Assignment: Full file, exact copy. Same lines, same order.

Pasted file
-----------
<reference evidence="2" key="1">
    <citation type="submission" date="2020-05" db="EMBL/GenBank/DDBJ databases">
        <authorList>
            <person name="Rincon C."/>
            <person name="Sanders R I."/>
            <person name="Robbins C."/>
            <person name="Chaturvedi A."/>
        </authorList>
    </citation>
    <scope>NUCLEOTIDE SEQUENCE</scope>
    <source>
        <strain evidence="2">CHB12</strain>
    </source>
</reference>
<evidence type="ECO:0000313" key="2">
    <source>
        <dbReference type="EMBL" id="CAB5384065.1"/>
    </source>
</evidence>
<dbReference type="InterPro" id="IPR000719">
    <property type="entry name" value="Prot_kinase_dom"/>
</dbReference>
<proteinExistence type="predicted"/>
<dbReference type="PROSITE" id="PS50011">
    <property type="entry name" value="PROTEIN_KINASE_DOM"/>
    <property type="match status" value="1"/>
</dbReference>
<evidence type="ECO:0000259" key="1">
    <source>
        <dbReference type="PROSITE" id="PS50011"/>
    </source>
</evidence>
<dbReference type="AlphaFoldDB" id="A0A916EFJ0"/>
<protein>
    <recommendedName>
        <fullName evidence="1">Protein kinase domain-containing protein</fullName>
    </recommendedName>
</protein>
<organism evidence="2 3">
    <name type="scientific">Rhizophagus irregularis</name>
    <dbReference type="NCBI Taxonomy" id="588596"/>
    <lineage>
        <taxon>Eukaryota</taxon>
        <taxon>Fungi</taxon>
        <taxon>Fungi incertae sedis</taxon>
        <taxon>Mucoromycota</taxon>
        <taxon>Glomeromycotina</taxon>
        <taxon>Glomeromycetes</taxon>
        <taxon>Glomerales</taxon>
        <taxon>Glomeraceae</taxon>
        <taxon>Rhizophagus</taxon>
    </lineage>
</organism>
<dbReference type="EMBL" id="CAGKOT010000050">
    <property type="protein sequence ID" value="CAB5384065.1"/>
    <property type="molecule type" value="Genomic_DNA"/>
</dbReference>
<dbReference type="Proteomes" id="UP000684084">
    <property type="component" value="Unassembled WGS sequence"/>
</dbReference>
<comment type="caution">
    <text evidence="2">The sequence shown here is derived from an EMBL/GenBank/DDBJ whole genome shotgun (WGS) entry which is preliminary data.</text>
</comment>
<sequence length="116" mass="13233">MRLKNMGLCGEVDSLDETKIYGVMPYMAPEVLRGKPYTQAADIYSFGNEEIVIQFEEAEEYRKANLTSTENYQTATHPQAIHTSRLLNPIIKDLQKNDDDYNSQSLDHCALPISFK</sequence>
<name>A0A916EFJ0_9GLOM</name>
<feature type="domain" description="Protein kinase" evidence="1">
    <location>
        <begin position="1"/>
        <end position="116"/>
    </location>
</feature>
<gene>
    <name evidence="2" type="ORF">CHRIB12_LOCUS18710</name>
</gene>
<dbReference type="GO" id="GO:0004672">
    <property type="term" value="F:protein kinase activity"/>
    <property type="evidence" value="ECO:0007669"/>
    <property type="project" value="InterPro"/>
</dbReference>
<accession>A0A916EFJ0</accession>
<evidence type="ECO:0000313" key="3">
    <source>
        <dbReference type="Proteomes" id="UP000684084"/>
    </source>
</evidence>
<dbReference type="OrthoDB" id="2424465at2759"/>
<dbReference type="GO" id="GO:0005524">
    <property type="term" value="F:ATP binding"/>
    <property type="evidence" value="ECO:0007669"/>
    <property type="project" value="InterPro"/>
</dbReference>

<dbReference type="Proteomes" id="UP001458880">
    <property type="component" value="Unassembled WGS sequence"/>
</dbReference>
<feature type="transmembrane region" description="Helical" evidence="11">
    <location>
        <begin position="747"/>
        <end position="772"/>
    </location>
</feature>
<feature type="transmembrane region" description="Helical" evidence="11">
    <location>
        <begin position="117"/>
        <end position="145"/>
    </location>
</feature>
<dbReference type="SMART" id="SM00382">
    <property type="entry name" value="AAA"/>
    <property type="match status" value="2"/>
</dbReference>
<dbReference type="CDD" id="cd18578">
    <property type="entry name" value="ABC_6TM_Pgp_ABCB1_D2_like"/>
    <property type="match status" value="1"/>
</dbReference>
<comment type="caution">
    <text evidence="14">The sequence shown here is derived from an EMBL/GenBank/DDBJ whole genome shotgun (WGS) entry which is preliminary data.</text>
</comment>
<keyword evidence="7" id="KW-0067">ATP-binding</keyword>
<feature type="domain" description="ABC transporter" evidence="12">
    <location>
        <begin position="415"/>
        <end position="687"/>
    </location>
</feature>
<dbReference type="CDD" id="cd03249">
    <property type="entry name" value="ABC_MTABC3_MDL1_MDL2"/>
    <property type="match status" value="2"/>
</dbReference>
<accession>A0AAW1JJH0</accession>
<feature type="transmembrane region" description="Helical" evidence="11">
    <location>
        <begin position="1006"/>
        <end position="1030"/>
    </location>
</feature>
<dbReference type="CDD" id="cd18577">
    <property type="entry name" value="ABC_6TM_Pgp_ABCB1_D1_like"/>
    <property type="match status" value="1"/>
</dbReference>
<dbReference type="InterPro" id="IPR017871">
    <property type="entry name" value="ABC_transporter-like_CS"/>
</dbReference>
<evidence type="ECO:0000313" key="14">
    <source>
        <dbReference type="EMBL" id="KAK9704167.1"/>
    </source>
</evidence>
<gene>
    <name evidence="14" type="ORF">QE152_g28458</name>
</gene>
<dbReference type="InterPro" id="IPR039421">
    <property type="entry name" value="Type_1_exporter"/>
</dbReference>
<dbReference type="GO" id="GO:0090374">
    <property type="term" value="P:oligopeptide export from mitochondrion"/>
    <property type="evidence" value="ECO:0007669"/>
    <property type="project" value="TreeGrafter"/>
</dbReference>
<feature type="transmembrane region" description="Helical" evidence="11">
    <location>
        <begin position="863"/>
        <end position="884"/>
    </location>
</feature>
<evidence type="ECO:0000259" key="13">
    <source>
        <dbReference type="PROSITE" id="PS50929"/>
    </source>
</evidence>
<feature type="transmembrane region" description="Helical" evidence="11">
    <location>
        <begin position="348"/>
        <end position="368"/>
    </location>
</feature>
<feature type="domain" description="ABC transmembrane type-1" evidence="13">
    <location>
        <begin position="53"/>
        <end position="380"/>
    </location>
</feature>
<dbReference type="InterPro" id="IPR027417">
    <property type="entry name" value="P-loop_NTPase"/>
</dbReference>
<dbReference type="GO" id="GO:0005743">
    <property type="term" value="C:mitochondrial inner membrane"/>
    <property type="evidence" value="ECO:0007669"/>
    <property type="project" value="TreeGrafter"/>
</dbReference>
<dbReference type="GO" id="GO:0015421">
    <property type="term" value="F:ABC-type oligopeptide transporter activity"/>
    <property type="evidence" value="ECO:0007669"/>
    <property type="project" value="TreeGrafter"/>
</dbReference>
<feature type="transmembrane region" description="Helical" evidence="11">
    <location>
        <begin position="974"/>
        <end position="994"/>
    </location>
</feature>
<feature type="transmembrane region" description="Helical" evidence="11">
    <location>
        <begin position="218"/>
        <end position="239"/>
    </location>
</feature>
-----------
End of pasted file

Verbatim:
<reference evidence="2" key="1">
    <citation type="submission" date="2020-05" db="EMBL/GenBank/DDBJ databases">
        <authorList>
            <person name="Rincon C."/>
            <person name="Sanders R I."/>
            <person name="Robbins C."/>
            <person name="Chaturvedi A."/>
        </authorList>
    </citation>
    <scope>NUCLEOTIDE SEQUENCE</scope>
    <source>
        <strain evidence="2">CHB12</strain>
    </source>
</reference>
<evidence type="ECO:0000313" key="2">
    <source>
        <dbReference type="EMBL" id="CAB5384065.1"/>
    </source>
</evidence>
<dbReference type="InterPro" id="IPR000719">
    <property type="entry name" value="Prot_kinase_dom"/>
</dbReference>
<proteinExistence type="predicted"/>
<dbReference type="PROSITE" id="PS50011">
    <property type="entry name" value="PROTEIN_KINASE_DOM"/>
    <property type="match status" value="1"/>
</dbReference>
<evidence type="ECO:0000259" key="1">
    <source>
        <dbReference type="PROSITE" id="PS50011"/>
    </source>
</evidence>
<dbReference type="AlphaFoldDB" id="A0A916EFJ0"/>
<protein>
    <recommendedName>
        <fullName evidence="1">Protein kinase domain-containing protein</fullName>
    </recommendedName>
</protein>
<organism evidence="2 3">
    <name type="scientific">Rhizophagus irregularis</name>
    <dbReference type="NCBI Taxonomy" id="588596"/>
    <lineage>
        <taxon>Eukaryota</taxon>
        <taxon>Fungi</taxon>
        <taxon>Fungi incertae sedis</taxon>
        <taxon>Mucoromycota</taxon>
        <taxon>Glomeromycotina</taxon>
        <taxon>Glomeromycetes</taxon>
        <taxon>Glomerales</taxon>
        <taxon>Glomeraceae</taxon>
        <taxon>Rhizophagus</taxon>
    </lineage>
</organism>
<dbReference type="EMBL" id="CAGKOT010000050">
    <property type="protein sequence ID" value="CAB5384065.1"/>
    <property type="molecule type" value="Genomic_DNA"/>
</dbReference>
<dbReference type="Proteomes" id="UP000684084">
    <property type="component" value="Unassembled WGS sequence"/>
</dbReference>
<comment type="caution">
    <text evidence="2">The sequence shown here is derived from an EMBL/GenBank/DDBJ whole genome shotgun (WGS) entry which is preliminary data.</text>
</comment>
<sequence length="116" mass="13233">MRLKNMGLCGEVDSLDETKIYGVMPYMAPEVLRGKPYTQAADIYSFGNEEIVIQFEEAEEYRKANLTSTENYQTATHPQAIHTSRLLNPIIKDLQKNDDDYNSQSLDHCALPISFK</sequence>
<name>A0A916EFJ0_9GLOM</name>
<feature type="domain" description="Protein kinase" evidence="1">
    <location>
        <begin position="1"/>
        <end position="116"/>
    </location>
</feature>
<gene>
    <name evidence="2" type="ORF">CHRIB12_LOCUS18710</name>
</gene>
<dbReference type="GO" id="GO:0004672">
    <property type="term" value="F:protein kinase activity"/>
    <property type="evidence" value="ECO:0007669"/>
    <property type="project" value="InterPro"/>
</dbReference>
<accession>A0A916EFJ0</accession>
<evidence type="ECO:0000313" key="3">
    <source>
        <dbReference type="Proteomes" id="UP000684084"/>
    </source>
</evidence>
<dbReference type="OrthoDB" id="2424465at2759"/>
<dbReference type="GO" id="GO:0005524">
    <property type="term" value="F:ATP binding"/>
    <property type="evidence" value="ECO:0007669"/>
    <property type="project" value="InterPro"/>
</dbReference>

<dbReference type="Proteomes" id="UP001458880">
    <property type="component" value="Unassembled WGS sequence"/>
</dbReference>
<feature type="transmembrane region" description="Helical" evidence="11">
    <location>
        <begin position="747"/>
        <end position="772"/>
    </location>
</feature>
<feature type="transmembrane region" description="Helical" evidence="11">
    <location>
        <begin position="117"/>
        <end position="145"/>
    </location>
</feature>
<dbReference type="SMART" id="SM00382">
    <property type="entry name" value="AAA"/>
    <property type="match status" value="2"/>
</dbReference>
<dbReference type="CDD" id="cd18578">
    <property type="entry name" value="ABC_6TM_Pgp_ABCB1_D2_like"/>
    <property type="match status" value="1"/>
</dbReference>
<comment type="caution">
    <text evidence="14">The sequence shown here is derived from an EMBL/GenBank/DDBJ whole genome shotgun (WGS) entry which is preliminary data.</text>
</comment>
<keyword evidence="7" id="KW-0067">ATP-binding</keyword>
<feature type="domain" description="ABC transporter" evidence="12">
    <location>
        <begin position="415"/>
        <end position="687"/>
    </location>
</feature>
<dbReference type="CDD" id="cd03249">
    <property type="entry name" value="ABC_MTABC3_MDL1_MDL2"/>
    <property type="match status" value="2"/>
</dbReference>
<accession>A0AAW1JJH0</accession>
<feature type="transmembrane region" description="Helical" evidence="11">
    <location>
        <begin position="1006"/>
        <end position="1030"/>
    </location>
</feature>
<dbReference type="CDD" id="cd18577">
    <property type="entry name" value="ABC_6TM_Pgp_ABCB1_D1_like"/>
    <property type="match status" value="1"/>
</dbReference>
<dbReference type="InterPro" id="IPR017871">
    <property type="entry name" value="ABC_transporter-like_CS"/>
</dbReference>
<evidence type="ECO:0000313" key="14">
    <source>
        <dbReference type="EMBL" id="KAK9704167.1"/>
    </source>
</evidence>
<gene>
    <name evidence="14" type="ORF">QE152_g28458</name>
</gene>
<dbReference type="InterPro" id="IPR039421">
    <property type="entry name" value="Type_1_exporter"/>
</dbReference>
<dbReference type="GO" id="GO:0090374">
    <property type="term" value="P:oligopeptide export from mitochondrion"/>
    <property type="evidence" value="ECO:0007669"/>
    <property type="project" value="TreeGrafter"/>
</dbReference>
<feature type="transmembrane region" description="Helical" evidence="11">
    <location>
        <begin position="863"/>
        <end position="884"/>
    </location>
</feature>
<evidence type="ECO:0000259" key="13">
    <source>
        <dbReference type="PROSITE" id="PS50929"/>
    </source>
</evidence>
<feature type="transmembrane region" description="Helical" evidence="11">
    <location>
        <begin position="348"/>
        <end position="368"/>
    </location>
</feature>
<feature type="domain" description="ABC transmembrane type-1" evidence="13">
    <location>
        <begin position="53"/>
        <end position="380"/>
    </location>
</feature>
<dbReference type="InterPro" id="IPR027417">
    <property type="entry name" value="P-loop_NTPase"/>
</dbReference>
<dbReference type="GO" id="GO:0005743">
    <property type="term" value="C:mitochondrial inner membrane"/>
    <property type="evidence" value="ECO:0007669"/>
    <property type="project" value="TreeGrafter"/>
</dbReference>
<dbReference type="GO" id="GO:0015421">
    <property type="term" value="F:ABC-type oligopeptide transporter activity"/>
    <property type="evidence" value="ECO:0007669"/>
    <property type="project" value="TreeGrafter"/>
</dbReference>
<feature type="transmembrane region" description="Helical" evidence="11">
    <location>
        <begin position="974"/>
        <end position="994"/>
    </location>
</feature>
<feature type="transmembrane region" description="Helical" evidence="11">
    <location>
        <begin position="218"/>
        <end position="239"/>
    </location>
</feature>